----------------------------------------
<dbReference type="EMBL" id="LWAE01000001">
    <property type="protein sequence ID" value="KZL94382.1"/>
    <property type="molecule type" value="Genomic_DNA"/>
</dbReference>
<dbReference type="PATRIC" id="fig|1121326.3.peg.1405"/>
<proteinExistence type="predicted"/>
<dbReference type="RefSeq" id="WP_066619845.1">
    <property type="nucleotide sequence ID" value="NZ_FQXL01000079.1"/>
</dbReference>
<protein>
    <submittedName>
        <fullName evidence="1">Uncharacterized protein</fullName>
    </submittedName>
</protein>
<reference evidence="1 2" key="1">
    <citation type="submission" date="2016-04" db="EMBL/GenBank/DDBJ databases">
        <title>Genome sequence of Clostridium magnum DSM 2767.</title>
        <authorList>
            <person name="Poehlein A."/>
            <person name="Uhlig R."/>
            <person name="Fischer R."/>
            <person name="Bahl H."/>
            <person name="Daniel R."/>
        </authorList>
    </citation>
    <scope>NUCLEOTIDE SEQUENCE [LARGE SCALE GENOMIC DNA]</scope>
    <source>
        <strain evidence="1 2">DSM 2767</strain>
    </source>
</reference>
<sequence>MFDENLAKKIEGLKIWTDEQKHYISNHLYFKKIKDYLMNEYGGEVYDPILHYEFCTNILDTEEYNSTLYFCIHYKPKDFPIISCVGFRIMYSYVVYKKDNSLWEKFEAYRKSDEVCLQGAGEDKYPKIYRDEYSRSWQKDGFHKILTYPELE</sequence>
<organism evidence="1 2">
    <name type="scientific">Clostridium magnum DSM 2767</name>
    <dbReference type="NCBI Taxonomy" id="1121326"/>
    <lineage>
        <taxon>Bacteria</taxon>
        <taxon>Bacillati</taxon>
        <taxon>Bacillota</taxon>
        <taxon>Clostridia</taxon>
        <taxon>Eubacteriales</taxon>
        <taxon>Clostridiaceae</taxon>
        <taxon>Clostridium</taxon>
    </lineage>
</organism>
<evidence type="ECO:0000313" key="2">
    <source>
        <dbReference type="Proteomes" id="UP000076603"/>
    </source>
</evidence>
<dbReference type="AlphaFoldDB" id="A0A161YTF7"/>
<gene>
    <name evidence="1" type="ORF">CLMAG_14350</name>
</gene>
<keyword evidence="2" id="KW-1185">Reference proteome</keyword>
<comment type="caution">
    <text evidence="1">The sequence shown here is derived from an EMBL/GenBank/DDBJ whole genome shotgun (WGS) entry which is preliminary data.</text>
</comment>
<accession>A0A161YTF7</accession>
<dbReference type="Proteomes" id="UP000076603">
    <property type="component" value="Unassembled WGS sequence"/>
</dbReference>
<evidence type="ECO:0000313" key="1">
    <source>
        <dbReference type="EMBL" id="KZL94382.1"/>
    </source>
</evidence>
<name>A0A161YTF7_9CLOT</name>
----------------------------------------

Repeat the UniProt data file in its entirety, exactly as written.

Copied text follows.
<dbReference type="EMBL" id="LWAE01000001">
    <property type="protein sequence ID" value="KZL94382.1"/>
    <property type="molecule type" value="Genomic_DNA"/>
</dbReference>
<dbReference type="PATRIC" id="fig|1121326.3.peg.1405"/>
<proteinExistence type="predicted"/>
<dbReference type="RefSeq" id="WP_066619845.1">
    <property type="nucleotide sequence ID" value="NZ_FQXL01000079.1"/>
</dbReference>
<protein>
    <submittedName>
        <fullName evidence="1">Uncharacterized protein</fullName>
    </submittedName>
</protein>
<reference evidence="1 2" key="1">
    <citation type="submission" date="2016-04" db="EMBL/GenBank/DDBJ databases">
        <title>Genome sequence of Clostridium magnum DSM 2767.</title>
        <authorList>
            <person name="Poehlein A."/>
            <person name="Uhlig R."/>
            <person name="Fischer R."/>
            <person name="Bahl H."/>
            <person name="Daniel R."/>
        </authorList>
    </citation>
    <scope>NUCLEOTIDE SEQUENCE [LARGE SCALE GENOMIC DNA]</scope>
    <source>
        <strain evidence="1 2">DSM 2767</strain>
    </source>
</reference>
<sequence>MFDENLAKKIEGLKIWTDEQKHYISNHLYFKKIKDYLMNEYGGEVYDPILHYEFCTNILDTEEYNSTLYFCIHYKPKDFPIISCVGFRIMYSYVVYKKDNSLWEKFEAYRKSDEVCLQGAGEDKYPKIYRDEYSRSWQKDGFHKILTYPELE</sequence>
<organism evidence="1 2">
    <name type="scientific">Clostridium magnum DSM 2767</name>
    <dbReference type="NCBI Taxonomy" id="1121326"/>
    <lineage>
        <taxon>Bacteria</taxon>
        <taxon>Bacillati</taxon>
        <taxon>Bacillota</taxon>
        <taxon>Clostridia</taxon>
        <taxon>Eubacteriales</taxon>
        <taxon>Clostridiaceae</taxon>
        <taxon>Clostridium</taxon>
    </lineage>
</organism>
<evidence type="ECO:0000313" key="2">
    <source>
        <dbReference type="Proteomes" id="UP000076603"/>
    </source>
</evidence>
<dbReference type="AlphaFoldDB" id="A0A161YTF7"/>
<gene>
    <name evidence="1" type="ORF">CLMAG_14350</name>
</gene>
<keyword evidence="2" id="KW-1185">Reference proteome</keyword>
<comment type="caution">
    <text evidence="1">The sequence shown here is derived from an EMBL/GenBank/DDBJ whole genome shotgun (WGS) entry which is preliminary data.</text>
</comment>
<accession>A0A161YTF7</accession>
<dbReference type="Proteomes" id="UP000076603">
    <property type="component" value="Unassembled WGS sequence"/>
</dbReference>
<evidence type="ECO:0000313" key="1">
    <source>
        <dbReference type="EMBL" id="KZL94382.1"/>
    </source>
</evidence>
<name>A0A161YTF7_9CLOT</name>